GOP must deal with soaring rents by getting Chinese investors to play fair

The rent is too expensive. But really this time.

Rents have soared this year: the national median was 16.7% higher in May than a year earlier. Inflation was a big factor: as the prices of everything rose, so did the cost of your accommodation.

COVID-19 also played a role. Landlords who had suffered financial losses when rent prices crashed at the start of the pandemic suddenly found themselves in pole position to charge more. The pandemic has caused so many people to rethink their living situation. Maybe it was just moving to a bigger space after a few months of being claustrophobic at home or being completely uprooted like millions of americans left large metropolitan areas for literally greener pastures.

Chinese investors were the most active buyers of US real estate last year among foreigners.
Shutterstock

We are seeing unprecedented demand with continuously limited supply. We need to build more. But this solution is simply not enough, and it does not help those who are suffering right now.

One idea is to stop some foreign investment in our housing market. As Ariel Zilber of the Post reported in July, “Chinese investors were the most active buyers of American real estate last year among foreigners – spending a record $6.1 billion on homes.” They fell even more in the year before the pandemic: the National Association of Realtors found that they spent $11.5 billion – more than a sixth of the total – from April 2019 to March 2020. These are not not just individuals. Chinese companies own nearly 200,000 acres of US farmland.

It’s a steep climb for an American to buy homes in China the same way. Beijing imposes strict rules on foreigners buying property, and all sales must be approved by the government. We should be reciprocal and not just allow their citizens to park their money here.

Listen, we don’t want to be China. The free market is the best way to lift people out of poverty and improve the lives of the many.

But we are not in a free market.

This Nov. 3, 2010, file photo shows author, screenwriter and director Nora Ephron at her home in New York City.
Writer and director Nora Ephron once admitted to paying $24,000 in “key money” for a rent-stabilized unit in Manhattan when she made more than $200,000 a year.
AP/Charles Sykes

We are in a market of distributing money to our political supporters before an election. Democrats continue to promote policies that only help their constituents. Republicans seem afraid to do the same for fear of being accused of disregarding free market principles. When Republicans fail to address the very real concerns of Americans, they let Democrats fill in the gaps with their (bad) ideas.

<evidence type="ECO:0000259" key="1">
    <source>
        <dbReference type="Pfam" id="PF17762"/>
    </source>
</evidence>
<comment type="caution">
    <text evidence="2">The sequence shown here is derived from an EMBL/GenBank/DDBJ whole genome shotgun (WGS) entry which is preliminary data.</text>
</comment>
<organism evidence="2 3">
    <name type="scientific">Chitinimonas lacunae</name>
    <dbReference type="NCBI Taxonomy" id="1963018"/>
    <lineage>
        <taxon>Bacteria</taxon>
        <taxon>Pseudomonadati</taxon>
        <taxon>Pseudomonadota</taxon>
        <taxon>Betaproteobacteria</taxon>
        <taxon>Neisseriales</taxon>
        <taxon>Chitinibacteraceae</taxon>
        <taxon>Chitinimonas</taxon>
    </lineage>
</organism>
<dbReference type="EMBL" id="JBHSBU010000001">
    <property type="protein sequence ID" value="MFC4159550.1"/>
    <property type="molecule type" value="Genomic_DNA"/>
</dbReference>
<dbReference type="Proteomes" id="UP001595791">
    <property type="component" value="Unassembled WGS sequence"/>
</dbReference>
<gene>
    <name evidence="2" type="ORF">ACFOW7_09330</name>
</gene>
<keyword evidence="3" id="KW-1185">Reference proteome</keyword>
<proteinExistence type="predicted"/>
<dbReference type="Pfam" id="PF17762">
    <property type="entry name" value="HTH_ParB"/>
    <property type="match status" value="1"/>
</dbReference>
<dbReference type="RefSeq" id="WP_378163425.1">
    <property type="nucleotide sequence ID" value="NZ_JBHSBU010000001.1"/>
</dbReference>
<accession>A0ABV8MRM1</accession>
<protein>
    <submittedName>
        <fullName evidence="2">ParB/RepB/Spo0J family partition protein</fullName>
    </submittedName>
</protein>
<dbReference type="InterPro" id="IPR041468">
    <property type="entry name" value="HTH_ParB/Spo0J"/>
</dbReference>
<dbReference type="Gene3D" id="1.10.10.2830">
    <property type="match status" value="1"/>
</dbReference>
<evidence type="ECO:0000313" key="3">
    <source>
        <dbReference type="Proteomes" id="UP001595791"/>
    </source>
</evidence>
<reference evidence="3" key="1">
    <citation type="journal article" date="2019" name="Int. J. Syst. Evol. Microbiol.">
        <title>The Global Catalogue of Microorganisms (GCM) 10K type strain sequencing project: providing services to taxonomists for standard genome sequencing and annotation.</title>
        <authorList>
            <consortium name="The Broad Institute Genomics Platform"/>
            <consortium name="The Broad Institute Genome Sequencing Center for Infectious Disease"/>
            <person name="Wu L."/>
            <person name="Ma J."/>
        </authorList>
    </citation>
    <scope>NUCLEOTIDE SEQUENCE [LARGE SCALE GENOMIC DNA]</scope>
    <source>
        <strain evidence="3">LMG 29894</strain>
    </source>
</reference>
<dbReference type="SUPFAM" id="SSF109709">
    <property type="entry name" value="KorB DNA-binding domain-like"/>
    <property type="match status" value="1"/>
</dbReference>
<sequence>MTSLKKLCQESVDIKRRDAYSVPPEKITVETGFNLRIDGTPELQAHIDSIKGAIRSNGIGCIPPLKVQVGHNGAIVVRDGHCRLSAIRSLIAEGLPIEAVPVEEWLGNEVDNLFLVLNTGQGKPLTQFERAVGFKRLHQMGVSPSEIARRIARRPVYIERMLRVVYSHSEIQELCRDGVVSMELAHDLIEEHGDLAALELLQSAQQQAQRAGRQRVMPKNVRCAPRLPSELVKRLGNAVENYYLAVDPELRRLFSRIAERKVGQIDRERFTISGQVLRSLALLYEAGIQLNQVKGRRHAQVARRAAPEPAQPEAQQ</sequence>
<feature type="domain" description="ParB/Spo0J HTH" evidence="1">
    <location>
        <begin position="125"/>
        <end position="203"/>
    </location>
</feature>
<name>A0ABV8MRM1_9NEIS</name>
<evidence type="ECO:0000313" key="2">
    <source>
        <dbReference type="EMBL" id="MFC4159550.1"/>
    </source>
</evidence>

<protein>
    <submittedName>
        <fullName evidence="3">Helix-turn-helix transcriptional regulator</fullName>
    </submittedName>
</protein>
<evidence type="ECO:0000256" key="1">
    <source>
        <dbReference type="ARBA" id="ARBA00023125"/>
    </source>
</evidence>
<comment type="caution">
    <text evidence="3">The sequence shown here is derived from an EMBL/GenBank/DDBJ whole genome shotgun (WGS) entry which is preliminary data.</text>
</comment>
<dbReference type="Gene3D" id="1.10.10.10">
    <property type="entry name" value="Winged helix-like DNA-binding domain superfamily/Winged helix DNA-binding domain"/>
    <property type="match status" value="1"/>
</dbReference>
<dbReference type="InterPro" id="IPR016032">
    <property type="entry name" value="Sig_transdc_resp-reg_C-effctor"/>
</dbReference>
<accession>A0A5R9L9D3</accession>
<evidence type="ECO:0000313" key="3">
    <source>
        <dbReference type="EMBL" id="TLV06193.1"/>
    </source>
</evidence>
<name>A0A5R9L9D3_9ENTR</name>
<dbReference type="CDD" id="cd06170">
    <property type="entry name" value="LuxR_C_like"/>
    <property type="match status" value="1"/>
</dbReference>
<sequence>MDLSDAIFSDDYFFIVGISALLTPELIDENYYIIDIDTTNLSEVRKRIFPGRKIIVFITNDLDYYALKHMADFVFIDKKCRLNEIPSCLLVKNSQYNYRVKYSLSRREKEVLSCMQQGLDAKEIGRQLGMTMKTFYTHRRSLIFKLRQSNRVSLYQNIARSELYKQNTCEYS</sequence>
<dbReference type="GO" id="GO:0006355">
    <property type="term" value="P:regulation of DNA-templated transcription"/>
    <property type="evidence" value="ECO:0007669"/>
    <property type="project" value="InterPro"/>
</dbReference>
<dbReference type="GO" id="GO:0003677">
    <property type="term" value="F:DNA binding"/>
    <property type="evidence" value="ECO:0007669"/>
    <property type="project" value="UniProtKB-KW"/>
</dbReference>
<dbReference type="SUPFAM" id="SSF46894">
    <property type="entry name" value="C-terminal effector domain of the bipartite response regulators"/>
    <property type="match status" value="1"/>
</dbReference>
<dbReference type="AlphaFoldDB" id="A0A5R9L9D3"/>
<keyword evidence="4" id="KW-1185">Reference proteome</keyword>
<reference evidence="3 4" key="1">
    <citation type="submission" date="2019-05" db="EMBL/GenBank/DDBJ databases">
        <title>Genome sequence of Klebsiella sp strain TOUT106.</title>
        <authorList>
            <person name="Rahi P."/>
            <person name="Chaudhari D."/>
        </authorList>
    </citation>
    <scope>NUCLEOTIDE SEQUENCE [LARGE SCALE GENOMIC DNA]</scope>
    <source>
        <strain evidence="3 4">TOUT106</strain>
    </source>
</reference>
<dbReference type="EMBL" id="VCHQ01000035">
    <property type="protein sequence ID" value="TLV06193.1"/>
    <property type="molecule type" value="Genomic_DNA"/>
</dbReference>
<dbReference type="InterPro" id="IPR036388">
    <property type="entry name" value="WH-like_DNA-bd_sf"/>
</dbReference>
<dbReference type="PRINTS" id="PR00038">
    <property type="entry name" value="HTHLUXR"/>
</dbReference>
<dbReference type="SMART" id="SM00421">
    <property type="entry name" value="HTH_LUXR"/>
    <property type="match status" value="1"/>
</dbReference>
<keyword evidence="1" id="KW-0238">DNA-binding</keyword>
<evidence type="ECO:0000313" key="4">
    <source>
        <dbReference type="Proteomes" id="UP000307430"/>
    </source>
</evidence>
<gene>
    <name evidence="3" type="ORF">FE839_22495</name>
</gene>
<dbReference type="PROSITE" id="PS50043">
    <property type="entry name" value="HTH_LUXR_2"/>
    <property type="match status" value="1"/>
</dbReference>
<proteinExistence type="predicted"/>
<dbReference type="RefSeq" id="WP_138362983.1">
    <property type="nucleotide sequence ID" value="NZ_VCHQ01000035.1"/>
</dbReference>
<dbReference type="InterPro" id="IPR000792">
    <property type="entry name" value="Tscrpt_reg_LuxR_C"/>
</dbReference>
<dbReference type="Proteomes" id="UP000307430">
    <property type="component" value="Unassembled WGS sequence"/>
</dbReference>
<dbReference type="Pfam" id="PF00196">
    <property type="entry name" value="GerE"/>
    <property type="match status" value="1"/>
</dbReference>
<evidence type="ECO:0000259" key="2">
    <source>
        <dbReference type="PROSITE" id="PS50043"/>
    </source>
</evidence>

One such idea is rent control. Rent control has absolutely never worked to bring down rent prices, but the left continues to introduce it in places across the country. Florida’s Orange County commissioners, headquartered in Orlando, voted this month to impose rent control in the November ballot. The measure would prevent landlords from raising rents at a rate above inflation.

Rent control ends up raising rents because people in the few rent-stabilized units tend not to move and forfeit their bargain. Corruption is ripe around the process. The term “purse” exists because few people want to acknowledge that they are “corrupting” their entry into one of these blessed apartments. Nora Ephron admitted she paid $24,000 in “key money” for rent-stabilized housing in Manhattan and kept it even when she was earning more than $200,000 a year. This is standard operating procedure in rent-controlled markets.

Rent control also causes other damage. “Price Controls on Rents Discourage Builders from Adding Supply and Deprive Landlords of Any Benefit in Renovating their Properties”, The Wall Street Journal editorial board notes.

Republicans should start defending the average American who faces these high rental prices while Democrats offer college loan relief to couples earning $250,000 a year. Republicans need to understand that they are elected to improve the lives of their constituents, and that means finding a way to make house prices reasonable in relation to wages in a given area.

Two years of the Joe Biden administration have brought Americans a whirlwind of financial pain. Republicans need to start talking about what they will do to mitigate it.

Twitter: @karol

Robert D. Coleman